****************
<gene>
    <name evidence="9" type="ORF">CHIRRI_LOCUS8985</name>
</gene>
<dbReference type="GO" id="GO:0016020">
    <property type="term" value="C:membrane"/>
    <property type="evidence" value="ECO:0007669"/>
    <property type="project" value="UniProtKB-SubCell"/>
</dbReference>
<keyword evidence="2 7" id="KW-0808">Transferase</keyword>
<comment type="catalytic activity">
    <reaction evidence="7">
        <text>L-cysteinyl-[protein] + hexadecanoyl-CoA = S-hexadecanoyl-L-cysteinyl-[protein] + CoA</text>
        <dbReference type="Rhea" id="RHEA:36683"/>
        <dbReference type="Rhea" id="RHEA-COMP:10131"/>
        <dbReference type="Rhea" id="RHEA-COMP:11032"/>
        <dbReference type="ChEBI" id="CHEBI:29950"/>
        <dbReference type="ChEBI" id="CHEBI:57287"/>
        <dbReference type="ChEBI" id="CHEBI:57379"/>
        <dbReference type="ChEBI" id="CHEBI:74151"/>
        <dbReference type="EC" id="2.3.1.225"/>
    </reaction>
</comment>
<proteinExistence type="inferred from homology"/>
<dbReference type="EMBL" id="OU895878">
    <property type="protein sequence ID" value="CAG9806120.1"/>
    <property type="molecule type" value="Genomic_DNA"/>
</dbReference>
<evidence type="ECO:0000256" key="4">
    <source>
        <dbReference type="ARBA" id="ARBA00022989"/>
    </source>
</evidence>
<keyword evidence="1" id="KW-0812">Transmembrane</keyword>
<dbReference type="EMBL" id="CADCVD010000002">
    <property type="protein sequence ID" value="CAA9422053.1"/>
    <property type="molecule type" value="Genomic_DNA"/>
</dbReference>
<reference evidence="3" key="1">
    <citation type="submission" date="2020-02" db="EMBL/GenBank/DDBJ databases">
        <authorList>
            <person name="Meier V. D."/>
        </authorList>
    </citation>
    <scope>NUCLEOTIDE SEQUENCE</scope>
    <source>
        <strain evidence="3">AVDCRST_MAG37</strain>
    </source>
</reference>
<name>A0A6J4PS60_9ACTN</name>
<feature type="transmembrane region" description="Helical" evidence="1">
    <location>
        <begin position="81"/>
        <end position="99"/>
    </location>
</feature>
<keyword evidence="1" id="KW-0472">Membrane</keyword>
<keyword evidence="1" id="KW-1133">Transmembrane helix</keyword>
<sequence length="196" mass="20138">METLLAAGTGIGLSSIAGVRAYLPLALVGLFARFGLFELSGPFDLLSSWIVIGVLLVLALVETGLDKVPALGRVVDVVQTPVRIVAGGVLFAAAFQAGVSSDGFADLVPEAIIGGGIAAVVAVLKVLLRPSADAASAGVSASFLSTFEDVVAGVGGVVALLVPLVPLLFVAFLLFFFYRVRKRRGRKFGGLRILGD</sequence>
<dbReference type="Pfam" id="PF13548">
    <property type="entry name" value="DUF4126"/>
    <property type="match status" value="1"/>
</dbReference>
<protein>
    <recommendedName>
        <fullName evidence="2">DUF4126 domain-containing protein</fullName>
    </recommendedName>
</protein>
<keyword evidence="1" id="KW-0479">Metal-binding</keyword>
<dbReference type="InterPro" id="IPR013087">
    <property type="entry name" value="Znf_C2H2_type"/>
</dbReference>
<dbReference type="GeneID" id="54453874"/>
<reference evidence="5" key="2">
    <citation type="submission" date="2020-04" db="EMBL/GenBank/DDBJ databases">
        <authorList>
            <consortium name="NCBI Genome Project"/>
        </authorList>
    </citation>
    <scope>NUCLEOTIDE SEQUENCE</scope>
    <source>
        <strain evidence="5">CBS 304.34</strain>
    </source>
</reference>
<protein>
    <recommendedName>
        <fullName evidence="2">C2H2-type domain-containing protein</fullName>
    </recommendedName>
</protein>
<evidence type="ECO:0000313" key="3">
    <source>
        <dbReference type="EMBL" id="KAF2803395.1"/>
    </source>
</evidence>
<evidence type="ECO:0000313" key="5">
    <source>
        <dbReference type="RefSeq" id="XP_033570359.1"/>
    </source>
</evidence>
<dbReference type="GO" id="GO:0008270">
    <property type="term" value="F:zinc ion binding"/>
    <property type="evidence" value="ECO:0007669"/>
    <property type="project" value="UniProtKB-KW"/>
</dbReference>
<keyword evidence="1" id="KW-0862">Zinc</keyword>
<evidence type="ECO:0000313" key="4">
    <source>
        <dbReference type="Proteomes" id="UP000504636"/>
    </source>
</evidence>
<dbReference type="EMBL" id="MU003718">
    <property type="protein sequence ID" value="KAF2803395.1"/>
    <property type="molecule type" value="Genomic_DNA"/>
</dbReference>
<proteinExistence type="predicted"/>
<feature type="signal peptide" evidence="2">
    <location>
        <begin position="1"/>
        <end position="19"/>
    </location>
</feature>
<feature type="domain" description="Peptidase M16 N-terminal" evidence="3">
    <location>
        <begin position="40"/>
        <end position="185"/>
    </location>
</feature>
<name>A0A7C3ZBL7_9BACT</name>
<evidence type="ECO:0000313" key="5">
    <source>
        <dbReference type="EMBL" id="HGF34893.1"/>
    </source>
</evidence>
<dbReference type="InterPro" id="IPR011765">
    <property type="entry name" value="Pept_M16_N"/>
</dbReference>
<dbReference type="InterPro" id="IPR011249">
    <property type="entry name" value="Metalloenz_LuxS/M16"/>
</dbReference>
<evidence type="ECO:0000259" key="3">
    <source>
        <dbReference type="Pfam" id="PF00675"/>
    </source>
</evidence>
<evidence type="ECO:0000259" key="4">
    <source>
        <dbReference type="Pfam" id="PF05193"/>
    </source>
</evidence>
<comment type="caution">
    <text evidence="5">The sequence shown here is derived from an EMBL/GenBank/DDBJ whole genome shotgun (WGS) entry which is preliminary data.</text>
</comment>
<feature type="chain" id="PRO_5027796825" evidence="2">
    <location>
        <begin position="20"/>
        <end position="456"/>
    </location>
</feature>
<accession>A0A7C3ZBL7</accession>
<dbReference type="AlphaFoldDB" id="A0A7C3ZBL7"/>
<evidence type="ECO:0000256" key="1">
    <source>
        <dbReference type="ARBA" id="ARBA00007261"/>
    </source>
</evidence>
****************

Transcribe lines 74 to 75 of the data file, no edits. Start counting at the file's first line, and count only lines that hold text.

    <citation type="submission" date="2020-04" db="EMBL/GenBank/DDBJ databases">
        <authorList>